Western Europe–organized educational standards, the Euro as currency, cohesive transportation, and formality. We’re going to break down the customs of Sweden, the United Kingdom, Germany, and France and give you tips on navigating the region’s rich business culture.


Basics of Western European Business


Some of these might seem common knowledge, however they’re worth repeating. It’s always a good idea to shake hands at the beginning and end of every meeting. Be punctual, straightforward, and gracious. Attempt to speak the local language, you will gain your colleagues respect.


French Business


The French population is around 65 million, and the country’ s citizens are very proud of of their national contributions to the culinary arts, fashion, and literature. There is also a large Catholic population.


Most French business people speak both French and English. However, speaking French during your business transactions will endear yourself to your associates. Avoid starting conversations in English. Then, if you must switch to English because you lack vocabulary or your pronunciation is poor, be polite and show humility. Regardless, make every effort to be well spoken, well mannered, and professional.


Air on the side of caution in regards to greeting high-ranking company employees. There isn’t much fraternizing between executives and lower-level business people. Also, avoid divulging too much personal information. This is considered gauche!


The United Kingdom


The U.K. is composed of England, Scotland, Wales, and Northern Ireland. When it comes to the United Kingdom, subtlety, civility, and, diplomacy are key! The people of the United Kingdom place a high value on manners, so avoid being overly aggressive or too blunt. If you’re too direct, some may interpret your communication as being in poor taste or lacking tact.


Both academics and experience are valued. Also keep in mind that many older organizations have a hierarchical structure, and being a good “team player” is essential.



Economy, precision, really great cars… Germans are known for their ingenuity, straightforwardness, and strong work ethic. You can be successful on your next trip by following a few tips.


Credentials are education are very important, so it’s always a good idea to provide your associates with profiles of your company ahead of time. In fact, Germany is one of the most highly educated countries in the world, boasting several famous universities.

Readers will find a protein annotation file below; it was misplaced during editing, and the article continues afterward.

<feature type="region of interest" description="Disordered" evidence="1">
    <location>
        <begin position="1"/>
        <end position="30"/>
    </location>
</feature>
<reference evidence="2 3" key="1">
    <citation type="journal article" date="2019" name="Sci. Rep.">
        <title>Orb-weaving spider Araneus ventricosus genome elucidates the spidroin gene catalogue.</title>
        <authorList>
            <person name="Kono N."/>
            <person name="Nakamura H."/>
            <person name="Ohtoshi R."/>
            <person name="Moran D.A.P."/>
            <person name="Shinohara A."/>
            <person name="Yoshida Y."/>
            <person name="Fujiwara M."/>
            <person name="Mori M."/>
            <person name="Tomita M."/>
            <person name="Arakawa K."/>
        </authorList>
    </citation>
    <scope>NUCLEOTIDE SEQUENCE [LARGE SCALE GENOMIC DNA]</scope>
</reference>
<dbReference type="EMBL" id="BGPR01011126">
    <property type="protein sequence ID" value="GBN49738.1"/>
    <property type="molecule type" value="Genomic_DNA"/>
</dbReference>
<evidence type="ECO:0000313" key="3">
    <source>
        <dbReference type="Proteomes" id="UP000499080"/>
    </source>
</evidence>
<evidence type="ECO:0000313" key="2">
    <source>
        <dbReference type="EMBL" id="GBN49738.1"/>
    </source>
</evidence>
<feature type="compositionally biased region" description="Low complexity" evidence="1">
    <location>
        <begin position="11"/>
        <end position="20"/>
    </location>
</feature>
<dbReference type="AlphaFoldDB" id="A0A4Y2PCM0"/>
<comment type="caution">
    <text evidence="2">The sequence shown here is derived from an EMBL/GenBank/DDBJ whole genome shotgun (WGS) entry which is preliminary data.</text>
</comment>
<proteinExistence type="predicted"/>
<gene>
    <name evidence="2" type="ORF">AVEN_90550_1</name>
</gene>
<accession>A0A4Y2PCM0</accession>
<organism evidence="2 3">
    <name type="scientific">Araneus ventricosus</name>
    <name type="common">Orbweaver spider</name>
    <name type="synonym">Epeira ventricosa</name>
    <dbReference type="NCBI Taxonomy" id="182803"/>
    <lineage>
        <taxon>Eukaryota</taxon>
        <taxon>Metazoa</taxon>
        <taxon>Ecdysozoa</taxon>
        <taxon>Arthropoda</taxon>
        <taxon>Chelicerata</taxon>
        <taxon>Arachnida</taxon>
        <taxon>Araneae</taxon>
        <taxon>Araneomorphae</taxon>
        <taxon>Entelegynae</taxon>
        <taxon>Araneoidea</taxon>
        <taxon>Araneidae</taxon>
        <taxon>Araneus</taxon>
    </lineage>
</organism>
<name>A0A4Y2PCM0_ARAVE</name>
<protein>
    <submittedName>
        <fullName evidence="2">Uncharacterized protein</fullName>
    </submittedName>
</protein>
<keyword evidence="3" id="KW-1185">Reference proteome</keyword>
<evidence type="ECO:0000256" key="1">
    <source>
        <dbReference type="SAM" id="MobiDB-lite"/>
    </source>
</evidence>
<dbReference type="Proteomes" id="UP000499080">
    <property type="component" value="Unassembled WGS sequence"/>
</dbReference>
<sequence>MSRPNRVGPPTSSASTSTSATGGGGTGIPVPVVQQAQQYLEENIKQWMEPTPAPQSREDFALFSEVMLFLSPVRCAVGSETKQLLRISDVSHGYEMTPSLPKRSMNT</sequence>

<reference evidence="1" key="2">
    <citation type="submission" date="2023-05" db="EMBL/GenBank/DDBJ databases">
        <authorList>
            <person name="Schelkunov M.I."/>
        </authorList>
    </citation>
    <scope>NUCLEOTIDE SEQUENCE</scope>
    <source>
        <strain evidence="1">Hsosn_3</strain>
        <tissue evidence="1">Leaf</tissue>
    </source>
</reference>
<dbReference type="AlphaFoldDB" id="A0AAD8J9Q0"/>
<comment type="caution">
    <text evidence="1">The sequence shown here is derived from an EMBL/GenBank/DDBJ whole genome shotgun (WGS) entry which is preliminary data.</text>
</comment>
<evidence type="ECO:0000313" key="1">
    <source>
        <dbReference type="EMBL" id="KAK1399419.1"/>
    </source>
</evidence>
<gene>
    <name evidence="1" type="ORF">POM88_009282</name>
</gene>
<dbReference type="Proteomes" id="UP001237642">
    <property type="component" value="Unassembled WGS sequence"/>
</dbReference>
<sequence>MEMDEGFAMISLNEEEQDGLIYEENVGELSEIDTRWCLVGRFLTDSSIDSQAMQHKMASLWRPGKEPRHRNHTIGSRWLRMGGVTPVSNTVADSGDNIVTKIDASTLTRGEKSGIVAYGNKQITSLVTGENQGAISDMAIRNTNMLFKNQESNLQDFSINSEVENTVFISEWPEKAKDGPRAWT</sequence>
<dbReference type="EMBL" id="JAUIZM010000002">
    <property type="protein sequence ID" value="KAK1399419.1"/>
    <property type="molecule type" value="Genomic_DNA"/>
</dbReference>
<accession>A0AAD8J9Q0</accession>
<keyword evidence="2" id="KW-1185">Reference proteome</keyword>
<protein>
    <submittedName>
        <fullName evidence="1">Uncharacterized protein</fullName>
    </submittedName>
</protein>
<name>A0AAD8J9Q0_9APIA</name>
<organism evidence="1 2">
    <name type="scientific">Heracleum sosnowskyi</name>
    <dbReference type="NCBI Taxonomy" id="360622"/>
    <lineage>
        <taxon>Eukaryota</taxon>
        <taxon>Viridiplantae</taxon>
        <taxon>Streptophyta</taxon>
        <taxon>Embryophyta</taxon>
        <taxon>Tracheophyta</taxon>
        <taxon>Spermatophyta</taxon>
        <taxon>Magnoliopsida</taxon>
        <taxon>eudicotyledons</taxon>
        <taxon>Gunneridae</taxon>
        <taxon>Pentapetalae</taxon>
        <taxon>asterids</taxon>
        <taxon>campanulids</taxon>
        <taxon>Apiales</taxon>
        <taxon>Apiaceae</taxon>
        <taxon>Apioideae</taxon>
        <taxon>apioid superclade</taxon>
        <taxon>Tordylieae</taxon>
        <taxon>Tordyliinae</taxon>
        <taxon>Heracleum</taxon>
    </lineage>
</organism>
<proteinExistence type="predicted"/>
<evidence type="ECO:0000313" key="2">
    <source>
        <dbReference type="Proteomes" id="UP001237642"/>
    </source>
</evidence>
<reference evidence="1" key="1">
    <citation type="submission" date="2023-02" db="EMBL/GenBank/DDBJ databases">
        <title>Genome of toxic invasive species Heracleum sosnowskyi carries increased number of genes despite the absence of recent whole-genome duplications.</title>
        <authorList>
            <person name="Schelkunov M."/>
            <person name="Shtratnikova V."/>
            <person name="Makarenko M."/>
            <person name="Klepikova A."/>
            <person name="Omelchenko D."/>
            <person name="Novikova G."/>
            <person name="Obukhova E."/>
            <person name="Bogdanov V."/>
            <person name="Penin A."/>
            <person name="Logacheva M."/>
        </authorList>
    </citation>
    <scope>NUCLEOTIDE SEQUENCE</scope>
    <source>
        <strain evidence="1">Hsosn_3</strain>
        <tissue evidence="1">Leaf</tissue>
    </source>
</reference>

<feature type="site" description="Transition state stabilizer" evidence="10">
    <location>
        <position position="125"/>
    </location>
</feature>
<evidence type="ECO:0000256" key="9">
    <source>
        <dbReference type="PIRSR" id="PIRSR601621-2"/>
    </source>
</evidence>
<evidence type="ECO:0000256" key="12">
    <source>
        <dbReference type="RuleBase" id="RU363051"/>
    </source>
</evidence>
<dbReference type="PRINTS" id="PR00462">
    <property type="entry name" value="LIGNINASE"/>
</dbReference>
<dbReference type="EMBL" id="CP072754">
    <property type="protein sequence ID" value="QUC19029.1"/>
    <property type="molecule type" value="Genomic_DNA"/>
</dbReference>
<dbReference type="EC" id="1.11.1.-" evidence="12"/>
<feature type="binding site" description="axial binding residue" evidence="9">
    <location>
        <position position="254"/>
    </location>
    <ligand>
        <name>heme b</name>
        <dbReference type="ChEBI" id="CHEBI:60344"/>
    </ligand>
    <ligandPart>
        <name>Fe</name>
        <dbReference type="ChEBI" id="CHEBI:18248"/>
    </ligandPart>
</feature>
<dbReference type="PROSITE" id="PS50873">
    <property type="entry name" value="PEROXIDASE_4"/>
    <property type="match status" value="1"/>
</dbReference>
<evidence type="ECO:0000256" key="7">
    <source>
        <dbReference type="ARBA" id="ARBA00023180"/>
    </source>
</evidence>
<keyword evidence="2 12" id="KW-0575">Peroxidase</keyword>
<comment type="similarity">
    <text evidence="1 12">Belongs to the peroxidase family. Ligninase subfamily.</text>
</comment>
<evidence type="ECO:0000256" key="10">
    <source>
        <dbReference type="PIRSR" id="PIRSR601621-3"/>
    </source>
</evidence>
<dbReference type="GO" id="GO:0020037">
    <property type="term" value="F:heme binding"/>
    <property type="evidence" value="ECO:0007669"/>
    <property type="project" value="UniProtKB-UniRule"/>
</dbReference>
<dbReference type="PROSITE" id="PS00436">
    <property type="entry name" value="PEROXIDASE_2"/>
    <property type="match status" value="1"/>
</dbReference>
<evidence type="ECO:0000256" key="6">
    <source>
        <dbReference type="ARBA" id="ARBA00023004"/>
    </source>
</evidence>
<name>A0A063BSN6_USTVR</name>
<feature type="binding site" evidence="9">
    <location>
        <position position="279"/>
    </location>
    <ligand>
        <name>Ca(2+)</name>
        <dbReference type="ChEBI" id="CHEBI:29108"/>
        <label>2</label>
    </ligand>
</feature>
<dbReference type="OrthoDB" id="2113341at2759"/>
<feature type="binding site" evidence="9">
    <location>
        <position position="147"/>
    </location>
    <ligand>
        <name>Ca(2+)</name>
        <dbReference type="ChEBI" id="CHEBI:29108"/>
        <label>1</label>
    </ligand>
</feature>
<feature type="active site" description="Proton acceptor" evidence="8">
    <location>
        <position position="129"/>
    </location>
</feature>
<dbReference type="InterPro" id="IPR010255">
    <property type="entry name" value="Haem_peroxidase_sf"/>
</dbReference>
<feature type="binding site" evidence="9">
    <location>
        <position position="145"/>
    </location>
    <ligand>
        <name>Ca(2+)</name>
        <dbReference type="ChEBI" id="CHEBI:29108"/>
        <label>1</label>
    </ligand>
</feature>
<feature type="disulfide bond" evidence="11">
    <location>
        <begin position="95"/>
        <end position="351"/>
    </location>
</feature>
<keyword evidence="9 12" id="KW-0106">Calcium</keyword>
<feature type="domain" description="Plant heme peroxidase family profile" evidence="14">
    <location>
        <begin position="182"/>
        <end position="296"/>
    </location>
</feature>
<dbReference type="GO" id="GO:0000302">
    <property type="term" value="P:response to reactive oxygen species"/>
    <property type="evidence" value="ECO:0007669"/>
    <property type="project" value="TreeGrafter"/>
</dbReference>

Because education holds such a high priority, be sure to refer to your colleagues by their titles. It’s a sign of respect. And do not be surprised if a German business person criticizes you or gives you blunt adjustments. In German culture, it’s considered a social duty to correct others when it’s needed. Be on time, professional, and confident.




Tolerance, social equality, and a sense of balance make up Sweden’s business culture. The country is socialist, so there is a lot of open communication between managers and employees, and many decisions are made by consensus. At times, this means decisions take longer to make. However, because of Sweden’s organization and efficiency, these ideas are implemented quickly! When you go to Sweden for business, be sure to treat everyone you meet, even part time, low-level employees with lots of respect.


When it comes to Sweden, they prioritize quality of work, not quantity. They trust their employees to work hard during flexible hours. Business attire is often more casual, people report work satisfaction, and their commitment to social justice makes it an ideal country for women in the workplace.


Being relaxed doesn’t mean that they’re inefficient. On the contrary, they are more productive than many countries with more rigid business customs!